Protesters interrupt OSU Provost Ed Feser’s class for petition signature

Andrea Haverkamp, an OSU employee, uses her fist to notify students attending Feser’s class that it is time for them to leave, as Feser’s class ended at 2:50 p.m.

William Ross, News Contributor

A group of graduate employees and students interrupted Provost and Executive Vice President Edward Feser’s weekly lecture, demanding him to sign a petition. 

Oregon State University graduate employees, students and Coalition of Graduate Employees representatives gathered outside of Rogers Hall at 1:30 p.m. on Feb. 19. With them, a petition featuring a list of demands for Feser to recognize. At 1:40 p.m., The group marched up the stairs single file to enter Rogers Hall, room 332. 

They gathered around the classroom, signs in hand and voices loud, to present Feser with a petition for their request. Feser didn’t sign the petition after being confronted by the group of employees and students. 

Feser said, to protesters, he would not be signing the petition and plans to read the petition later. 

The petition Feser received calls for caps on salaries of OSU employees at $186,000, investment into affordable housing, and a freeze on tuition and fees. CGE also requested for guaranteed funding over the summer.

Alex Riccio is a staff organizer for CGE and helped put the surprise protest together.  

“I think the point was to send a message, make the message very clear, communicating that it’s happening on behalf of 1,200 people including workers across this campus, and I feel like that message was successful,” Riccio said. 

After taking a day to read the petition, Feser made his decision on whether to sign or not. 

“I have reviewed the petition provided to me by graduate assistants while I was teaching my class Wednesday. I will not be signing that petition, and I ask that all members of the university community, including CGE members, abide by OSU’s time, place and manner policies, which importantly provides for free expression and protest opportunities at OSU, but calls upon those activities to not disrupt the important teaching, research and study occurring at the university,” Feser said via email.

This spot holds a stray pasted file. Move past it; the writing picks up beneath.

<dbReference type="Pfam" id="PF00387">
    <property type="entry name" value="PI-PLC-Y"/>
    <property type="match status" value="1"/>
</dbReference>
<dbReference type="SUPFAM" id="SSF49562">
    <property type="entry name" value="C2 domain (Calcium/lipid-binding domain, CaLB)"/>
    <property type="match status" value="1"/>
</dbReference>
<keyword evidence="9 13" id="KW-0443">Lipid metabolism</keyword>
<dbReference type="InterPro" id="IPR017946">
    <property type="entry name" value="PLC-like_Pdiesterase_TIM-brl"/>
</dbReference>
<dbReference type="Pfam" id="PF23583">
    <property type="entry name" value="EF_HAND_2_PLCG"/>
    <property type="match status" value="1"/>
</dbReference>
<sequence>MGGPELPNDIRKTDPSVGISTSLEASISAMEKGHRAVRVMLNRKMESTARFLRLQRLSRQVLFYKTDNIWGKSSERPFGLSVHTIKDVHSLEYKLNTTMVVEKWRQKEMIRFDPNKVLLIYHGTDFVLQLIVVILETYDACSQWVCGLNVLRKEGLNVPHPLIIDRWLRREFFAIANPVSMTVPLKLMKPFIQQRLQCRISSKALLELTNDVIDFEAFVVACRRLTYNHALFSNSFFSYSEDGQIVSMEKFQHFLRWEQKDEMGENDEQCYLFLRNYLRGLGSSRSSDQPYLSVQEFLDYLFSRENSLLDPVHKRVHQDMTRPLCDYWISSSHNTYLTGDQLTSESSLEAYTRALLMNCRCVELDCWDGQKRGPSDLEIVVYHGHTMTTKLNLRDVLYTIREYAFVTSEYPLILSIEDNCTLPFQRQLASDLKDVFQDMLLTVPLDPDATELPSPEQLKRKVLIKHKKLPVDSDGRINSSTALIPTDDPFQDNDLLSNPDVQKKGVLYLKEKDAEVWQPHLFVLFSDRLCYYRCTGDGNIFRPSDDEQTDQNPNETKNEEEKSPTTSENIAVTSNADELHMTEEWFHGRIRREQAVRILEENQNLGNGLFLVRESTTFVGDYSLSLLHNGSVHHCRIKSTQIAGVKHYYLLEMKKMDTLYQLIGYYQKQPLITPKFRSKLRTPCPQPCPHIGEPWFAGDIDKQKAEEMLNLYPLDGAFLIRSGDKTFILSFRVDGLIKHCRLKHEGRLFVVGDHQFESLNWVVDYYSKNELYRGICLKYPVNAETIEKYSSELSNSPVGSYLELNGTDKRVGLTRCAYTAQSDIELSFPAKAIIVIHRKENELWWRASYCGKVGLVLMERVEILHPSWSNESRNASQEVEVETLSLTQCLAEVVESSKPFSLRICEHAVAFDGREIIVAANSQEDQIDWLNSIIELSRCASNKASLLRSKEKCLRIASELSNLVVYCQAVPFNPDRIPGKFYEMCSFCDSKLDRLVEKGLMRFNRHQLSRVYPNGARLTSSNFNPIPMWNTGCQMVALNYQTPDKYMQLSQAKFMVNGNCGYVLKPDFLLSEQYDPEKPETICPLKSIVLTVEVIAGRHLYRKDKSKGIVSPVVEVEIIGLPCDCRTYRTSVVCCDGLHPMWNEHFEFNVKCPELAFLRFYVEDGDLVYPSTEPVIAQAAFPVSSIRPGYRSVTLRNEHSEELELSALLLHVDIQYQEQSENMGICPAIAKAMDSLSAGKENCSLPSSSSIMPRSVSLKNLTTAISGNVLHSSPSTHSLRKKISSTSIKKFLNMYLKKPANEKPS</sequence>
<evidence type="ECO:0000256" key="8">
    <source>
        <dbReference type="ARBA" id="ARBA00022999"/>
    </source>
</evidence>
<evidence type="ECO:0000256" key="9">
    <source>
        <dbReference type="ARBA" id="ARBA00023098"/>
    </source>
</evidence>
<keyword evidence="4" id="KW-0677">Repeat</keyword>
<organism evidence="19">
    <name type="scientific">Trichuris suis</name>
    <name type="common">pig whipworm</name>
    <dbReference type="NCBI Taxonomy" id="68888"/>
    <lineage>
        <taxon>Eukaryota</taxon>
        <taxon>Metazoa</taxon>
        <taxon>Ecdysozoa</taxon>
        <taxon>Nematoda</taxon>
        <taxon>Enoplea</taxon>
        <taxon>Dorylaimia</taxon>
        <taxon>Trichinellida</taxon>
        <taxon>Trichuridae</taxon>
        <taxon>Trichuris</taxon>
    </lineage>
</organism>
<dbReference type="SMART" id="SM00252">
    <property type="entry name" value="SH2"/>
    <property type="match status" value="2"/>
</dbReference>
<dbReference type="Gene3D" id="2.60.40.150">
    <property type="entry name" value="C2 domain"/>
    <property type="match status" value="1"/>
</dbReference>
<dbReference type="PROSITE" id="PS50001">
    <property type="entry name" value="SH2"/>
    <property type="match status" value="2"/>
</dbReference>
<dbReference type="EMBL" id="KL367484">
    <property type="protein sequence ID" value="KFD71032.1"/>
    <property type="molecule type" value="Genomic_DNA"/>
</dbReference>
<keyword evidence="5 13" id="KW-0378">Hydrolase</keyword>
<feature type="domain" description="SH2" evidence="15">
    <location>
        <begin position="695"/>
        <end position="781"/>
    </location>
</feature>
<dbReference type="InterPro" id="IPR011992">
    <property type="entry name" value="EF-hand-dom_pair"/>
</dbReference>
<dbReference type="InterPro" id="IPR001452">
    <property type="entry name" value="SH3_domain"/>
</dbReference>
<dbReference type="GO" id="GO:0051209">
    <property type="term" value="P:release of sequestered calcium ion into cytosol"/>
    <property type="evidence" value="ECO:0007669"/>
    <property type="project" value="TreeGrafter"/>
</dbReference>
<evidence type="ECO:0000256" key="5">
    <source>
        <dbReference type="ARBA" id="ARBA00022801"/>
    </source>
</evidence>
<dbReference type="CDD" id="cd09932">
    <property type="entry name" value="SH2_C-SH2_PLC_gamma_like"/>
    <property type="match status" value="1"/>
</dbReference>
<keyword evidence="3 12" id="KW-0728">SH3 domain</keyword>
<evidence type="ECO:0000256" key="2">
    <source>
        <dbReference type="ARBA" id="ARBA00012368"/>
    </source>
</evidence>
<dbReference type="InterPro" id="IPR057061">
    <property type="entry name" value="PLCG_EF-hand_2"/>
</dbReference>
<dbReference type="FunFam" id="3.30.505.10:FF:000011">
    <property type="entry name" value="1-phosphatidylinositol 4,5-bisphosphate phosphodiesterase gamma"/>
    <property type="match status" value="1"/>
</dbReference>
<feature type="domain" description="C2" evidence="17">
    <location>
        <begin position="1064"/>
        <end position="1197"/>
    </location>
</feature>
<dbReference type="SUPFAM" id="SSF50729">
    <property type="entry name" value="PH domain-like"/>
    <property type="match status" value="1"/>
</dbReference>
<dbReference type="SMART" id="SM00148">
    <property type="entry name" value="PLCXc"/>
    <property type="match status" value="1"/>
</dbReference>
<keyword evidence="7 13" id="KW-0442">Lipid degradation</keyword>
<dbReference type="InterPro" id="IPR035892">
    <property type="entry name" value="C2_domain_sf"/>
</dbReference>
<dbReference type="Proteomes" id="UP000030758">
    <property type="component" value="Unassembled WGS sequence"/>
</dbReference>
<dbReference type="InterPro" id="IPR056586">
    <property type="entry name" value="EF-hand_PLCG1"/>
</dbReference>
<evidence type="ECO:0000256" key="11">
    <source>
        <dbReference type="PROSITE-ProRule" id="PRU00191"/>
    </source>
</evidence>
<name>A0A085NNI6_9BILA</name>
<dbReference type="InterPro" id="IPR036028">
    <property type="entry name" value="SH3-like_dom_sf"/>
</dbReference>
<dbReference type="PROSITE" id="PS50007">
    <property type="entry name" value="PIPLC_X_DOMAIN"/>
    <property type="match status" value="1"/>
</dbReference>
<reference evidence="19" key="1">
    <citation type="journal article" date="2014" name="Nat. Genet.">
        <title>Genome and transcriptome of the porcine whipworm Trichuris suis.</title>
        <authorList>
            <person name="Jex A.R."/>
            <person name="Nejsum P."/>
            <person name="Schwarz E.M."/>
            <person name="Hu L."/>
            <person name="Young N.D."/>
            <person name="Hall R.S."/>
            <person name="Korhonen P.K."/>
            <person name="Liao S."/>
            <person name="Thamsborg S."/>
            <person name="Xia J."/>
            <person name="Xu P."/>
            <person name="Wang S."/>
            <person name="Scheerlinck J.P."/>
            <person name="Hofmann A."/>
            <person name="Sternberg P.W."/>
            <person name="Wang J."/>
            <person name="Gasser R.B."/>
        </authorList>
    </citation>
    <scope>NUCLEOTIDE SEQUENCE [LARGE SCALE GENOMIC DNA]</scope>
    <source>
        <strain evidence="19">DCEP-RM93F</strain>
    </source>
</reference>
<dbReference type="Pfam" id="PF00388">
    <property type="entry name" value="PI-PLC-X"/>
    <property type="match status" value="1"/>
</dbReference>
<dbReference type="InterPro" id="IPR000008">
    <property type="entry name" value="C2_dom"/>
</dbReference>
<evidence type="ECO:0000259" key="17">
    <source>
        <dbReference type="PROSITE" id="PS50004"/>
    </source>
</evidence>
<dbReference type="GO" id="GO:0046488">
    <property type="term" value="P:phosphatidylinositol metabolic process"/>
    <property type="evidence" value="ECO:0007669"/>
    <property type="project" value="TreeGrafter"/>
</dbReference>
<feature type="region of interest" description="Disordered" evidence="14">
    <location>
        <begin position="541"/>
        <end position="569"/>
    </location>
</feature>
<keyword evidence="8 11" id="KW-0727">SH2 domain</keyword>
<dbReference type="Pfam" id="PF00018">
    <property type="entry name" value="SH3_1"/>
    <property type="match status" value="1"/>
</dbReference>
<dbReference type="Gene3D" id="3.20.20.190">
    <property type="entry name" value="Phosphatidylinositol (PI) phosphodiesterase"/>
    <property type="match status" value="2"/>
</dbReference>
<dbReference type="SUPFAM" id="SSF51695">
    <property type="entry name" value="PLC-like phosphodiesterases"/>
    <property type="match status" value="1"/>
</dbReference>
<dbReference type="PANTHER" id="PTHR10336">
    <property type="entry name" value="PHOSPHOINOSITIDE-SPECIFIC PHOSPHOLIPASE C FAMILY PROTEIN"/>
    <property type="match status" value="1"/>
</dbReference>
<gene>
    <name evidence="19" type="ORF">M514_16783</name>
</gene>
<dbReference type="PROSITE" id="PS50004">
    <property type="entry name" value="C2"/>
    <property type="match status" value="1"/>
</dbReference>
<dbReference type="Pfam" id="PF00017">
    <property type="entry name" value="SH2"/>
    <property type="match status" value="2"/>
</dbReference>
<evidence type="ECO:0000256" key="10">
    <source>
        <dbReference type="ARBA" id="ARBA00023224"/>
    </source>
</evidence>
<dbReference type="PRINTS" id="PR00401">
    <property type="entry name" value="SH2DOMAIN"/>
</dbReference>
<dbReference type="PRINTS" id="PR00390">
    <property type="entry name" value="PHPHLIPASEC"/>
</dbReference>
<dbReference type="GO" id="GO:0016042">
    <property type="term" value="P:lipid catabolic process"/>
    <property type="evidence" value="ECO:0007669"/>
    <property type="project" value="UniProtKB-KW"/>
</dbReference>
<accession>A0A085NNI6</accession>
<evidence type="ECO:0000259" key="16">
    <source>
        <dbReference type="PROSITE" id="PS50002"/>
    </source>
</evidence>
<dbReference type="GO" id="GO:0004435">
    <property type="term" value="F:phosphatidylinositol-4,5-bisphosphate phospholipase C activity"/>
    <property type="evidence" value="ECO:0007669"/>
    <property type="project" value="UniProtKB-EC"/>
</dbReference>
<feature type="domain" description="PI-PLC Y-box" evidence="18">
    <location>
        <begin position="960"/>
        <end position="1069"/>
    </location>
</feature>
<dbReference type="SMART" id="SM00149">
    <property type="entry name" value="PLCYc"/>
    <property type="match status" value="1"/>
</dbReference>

According to Steve Clark, vice president of University Relations and Marketing, the university is aware of the protest in Feser’s class and the petition going around campus.  

“We have regular bargaining sessions involving the university and the CGE. I believe there have been seven bargaining sessions to date,” Clark said. “Bargaining with CGE is not new. We have had collective bargaining agreements in the past.”  

During the protest, OSU employee Andrea Haverkamp was the protester speaking directly to Feser on the demands of the petition. 

“I feel like OSU administration continually and systematically disregards, disrespects and ignores members of the community, their own employees and the responsibility to the public good,” Haverkamp said. 

Clark said OSU works very hard to provide fairness and equity for all of its employees, the university remains in active conversations with CGE and has been for years.

“I do expect this bargaining will produce a good agreement that acknowledges and builds on the excellent provisions the university already provides graduate teaching and research assistants,”  Feser said via email.

Riccio warned participants in the protest that any students present could face repercussions by supporting the event. Event-goers could receive a misconduct letter for violating OSU’s time, place and manner rules by protesting within a classroom.    

“Will there be moral repercussions? No, I can sleep well knowing I have done my best to build a just, peaceful and equitable world. Will there be university backlash? Almost guarantee if you try to speak about these issues, they will ignore you through their official channels. If you talk through unofficial channels, they will absolutely punish you and not speak to you,” Haverkamp said. 

According to Clark, the university uses policies regarding free speech to avoid classrooms and labs from getting disturbed. “The first effort would not be to punish someone but to inform them of how they can engage in appropriate free speech,” Clark said.   

OSU and members of CGE will continue to have bargaining meetings for the coming months.  

“The Coalition if Graduate Employees and the university have agreed to a bargaining process, and are meeting twice monthly, to arrive at an updated collective bargaining agreement. The university and CGE have had a collective bargaining agreement since 2001. I respect the roles of the university and CGE bargaining team, and look forward to the results of this important bargaining process,” Feser said via email. 

While ongoing meetings continue, employees’ conditions will continue on as they have in previous years. 

“It is not enough to raise wages, we must chop from the top and lower the wages of those who are greedily consuming the financial resources of this institution,” Haverkamp said. “Oregon State University is flushed with cash and financial rich, but morally, spiritually and ethically they are bankrupt.” 

Graduate employees will continue to work with CGE until the demands of the petition are addressed by the OSU administration.  

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